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April 29, 2015
Andy Jolls

Why Storytelling Is the Key to Your Research Findings

Whether it’s market research firms presenting their findings or their clients determining how to put research insights into action, some of the most significant challenges begin with implementation.

Research teams have to create the context for the successful internalization and understanding of market research results, and doing so successfully begins with strategizing how to get marketing teams interested and engaged in the findings. Here are five tips on how to get it done.

1. Revisit the “why.” Simon Sinek, an ethnographer and adjunct staff member at Santa Monica, Calif.-based think tank Rand Corp., gave a wildly popular TED talk and subsequently wrote a best-selling book, Start With Why, on this topic. The premise of the book is that successful business leaders motivate themselves by understanding why what they do is important, and use the same approach to catalyze their teams.

Why does this research matter? What problem is it solving—not just in the company, but in a bigger, market-driven way? How will the information garnered from the market research help overcome these challenges?

2. Leverage the power of storytelling. Storytelling has the power to capture an audience’s attention and engage them deeply. Perhaps it’s just how our brains work, or maybe it’s part of our DNA, but stories are much more likely than standard presentations to pique people’s interest.

For example, with a customer segmentation, rather than presenting your average customer as a 30-something, budget-conscious woman from the Midwest, you could personalize the information by developing a customer avatar. Instead of this generic “customer,” you discuss Joan, a suburban mom of two who works part time, and is deeply concerned about her family’s grocery bill and health options. That personalization makes it easier to envision how the results of the survey matter and how businesses can implement market research insights in a way that helps them better serve customers.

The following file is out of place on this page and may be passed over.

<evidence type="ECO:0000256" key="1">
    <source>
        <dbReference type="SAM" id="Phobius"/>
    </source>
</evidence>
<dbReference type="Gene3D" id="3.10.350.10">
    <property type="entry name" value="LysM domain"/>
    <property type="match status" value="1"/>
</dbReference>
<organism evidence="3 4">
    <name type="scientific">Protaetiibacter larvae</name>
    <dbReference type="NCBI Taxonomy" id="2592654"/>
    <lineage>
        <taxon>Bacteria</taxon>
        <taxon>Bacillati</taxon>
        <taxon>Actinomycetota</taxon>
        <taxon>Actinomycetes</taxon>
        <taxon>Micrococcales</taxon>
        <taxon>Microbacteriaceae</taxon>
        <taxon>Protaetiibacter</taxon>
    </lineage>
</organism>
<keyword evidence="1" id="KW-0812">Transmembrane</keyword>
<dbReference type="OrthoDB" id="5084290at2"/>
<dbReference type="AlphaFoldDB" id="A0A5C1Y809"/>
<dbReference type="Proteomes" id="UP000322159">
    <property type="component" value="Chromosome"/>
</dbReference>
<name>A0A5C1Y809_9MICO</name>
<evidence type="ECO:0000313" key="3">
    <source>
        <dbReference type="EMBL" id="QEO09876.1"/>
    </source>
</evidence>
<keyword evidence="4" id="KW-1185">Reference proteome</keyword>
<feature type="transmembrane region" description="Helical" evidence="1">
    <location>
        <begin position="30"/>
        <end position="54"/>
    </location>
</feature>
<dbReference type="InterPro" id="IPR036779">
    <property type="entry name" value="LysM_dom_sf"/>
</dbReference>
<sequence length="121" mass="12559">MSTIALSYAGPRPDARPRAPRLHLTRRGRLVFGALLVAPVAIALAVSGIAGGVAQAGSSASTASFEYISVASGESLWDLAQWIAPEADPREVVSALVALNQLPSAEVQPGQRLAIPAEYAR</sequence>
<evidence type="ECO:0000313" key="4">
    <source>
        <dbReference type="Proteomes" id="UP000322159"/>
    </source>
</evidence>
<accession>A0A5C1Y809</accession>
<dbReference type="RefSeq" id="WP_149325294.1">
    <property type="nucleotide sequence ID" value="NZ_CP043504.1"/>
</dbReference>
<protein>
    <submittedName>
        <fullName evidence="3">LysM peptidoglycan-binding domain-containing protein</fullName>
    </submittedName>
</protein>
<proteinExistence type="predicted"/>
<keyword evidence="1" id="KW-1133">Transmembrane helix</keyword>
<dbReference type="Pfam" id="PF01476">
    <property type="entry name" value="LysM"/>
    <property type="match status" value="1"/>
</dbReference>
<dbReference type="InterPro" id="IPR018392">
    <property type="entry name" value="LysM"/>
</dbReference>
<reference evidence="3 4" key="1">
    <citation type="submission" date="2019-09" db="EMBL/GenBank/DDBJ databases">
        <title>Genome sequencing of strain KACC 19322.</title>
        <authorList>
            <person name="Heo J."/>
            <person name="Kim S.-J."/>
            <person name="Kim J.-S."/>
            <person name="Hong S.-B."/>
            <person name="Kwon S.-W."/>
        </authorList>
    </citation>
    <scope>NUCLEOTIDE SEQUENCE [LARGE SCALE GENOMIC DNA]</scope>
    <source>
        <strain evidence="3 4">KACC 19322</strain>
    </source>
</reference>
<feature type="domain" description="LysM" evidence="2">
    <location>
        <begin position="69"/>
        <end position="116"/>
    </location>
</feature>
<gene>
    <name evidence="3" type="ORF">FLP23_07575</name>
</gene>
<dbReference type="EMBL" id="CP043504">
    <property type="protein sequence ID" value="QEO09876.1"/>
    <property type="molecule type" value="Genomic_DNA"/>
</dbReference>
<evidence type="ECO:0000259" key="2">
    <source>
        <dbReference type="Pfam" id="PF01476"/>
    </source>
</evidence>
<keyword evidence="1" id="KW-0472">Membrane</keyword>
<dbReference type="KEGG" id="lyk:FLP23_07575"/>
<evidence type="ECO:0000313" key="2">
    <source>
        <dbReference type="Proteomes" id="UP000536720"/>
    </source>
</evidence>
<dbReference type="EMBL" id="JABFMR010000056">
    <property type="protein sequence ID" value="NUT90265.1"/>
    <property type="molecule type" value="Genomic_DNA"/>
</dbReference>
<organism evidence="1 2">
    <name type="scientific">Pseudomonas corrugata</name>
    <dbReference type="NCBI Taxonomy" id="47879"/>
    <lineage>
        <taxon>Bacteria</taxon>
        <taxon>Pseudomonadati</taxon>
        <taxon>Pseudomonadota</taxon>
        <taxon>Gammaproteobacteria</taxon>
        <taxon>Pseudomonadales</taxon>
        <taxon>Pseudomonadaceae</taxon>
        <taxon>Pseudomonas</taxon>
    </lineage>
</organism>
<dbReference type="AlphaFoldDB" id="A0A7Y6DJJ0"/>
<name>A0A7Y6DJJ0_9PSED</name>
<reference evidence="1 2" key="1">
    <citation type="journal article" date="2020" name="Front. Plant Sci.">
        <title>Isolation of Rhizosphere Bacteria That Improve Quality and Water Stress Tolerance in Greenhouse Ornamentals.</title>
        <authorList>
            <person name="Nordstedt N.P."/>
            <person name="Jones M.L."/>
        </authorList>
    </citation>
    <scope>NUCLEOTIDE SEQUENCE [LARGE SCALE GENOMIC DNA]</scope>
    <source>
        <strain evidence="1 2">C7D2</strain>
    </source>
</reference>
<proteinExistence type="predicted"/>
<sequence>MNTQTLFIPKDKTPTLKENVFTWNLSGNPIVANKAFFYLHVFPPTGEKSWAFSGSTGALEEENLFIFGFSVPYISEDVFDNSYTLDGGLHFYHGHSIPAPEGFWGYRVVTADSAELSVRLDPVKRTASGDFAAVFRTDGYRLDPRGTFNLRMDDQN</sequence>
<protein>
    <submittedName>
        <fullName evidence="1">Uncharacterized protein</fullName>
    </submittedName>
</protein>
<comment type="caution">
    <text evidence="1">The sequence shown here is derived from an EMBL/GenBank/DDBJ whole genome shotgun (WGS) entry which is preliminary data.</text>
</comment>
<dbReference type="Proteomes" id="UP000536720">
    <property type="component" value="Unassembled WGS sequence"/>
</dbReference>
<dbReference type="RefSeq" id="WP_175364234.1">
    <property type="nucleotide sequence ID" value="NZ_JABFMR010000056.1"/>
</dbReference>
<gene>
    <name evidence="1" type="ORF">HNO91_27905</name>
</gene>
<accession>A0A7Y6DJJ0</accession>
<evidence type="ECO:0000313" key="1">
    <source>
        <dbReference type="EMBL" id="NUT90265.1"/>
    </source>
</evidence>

3. Diversify your presentation media. Consider diversifying the formats in which you share your results. For example, a written report and access to raw statistical data may help specific groups do their jobs. For others, a report that highlights the big takeaways and that has a multimedia component showing media-rich data collected by respondents, or audio tracks of interviews to underscore key points, could help capture the attention of others in your audience.

From written interpretations of survey data to graphs and more creative presentation formats, it’s important to develop a strategic sense of the right mix to appeal to different learning styles.

4. Think like a data storyteller. Today, with the proliferation of visual media such as infographics and social media updates, data storytellers have coveted skillsets. Professional data storytellers interpret complex data and have an eye for the visual. They select the most compelling pieces of data, construct an argument that uses stories and facts selectively, and then help the audience draw the right conclusions. Apply the same framework when thinking about how you present your results to make the most compelling and interesting case possible.

5. Crowdsource your implementation strategy. One way to increase interest and engagement in research findings is to crowdsource strategies for implementation. Consider facilitating discussion groups, Wikis, breakout sessions or other methods that work for the end client. Engage a broader audience to brainstorm ways in which the data can be used to improve the company’s performance, from developing new products to revamping the customer service model.

While not every idea will be usable, there are often surprising insights that can vastly increase the value of the data that you’ve collected—while helping diverse teams feel more connected and more engaged in market researchers’ work.

 

Andy Jolls is CMO of Encino, Calif.-based insights platform Instantly Inc. 

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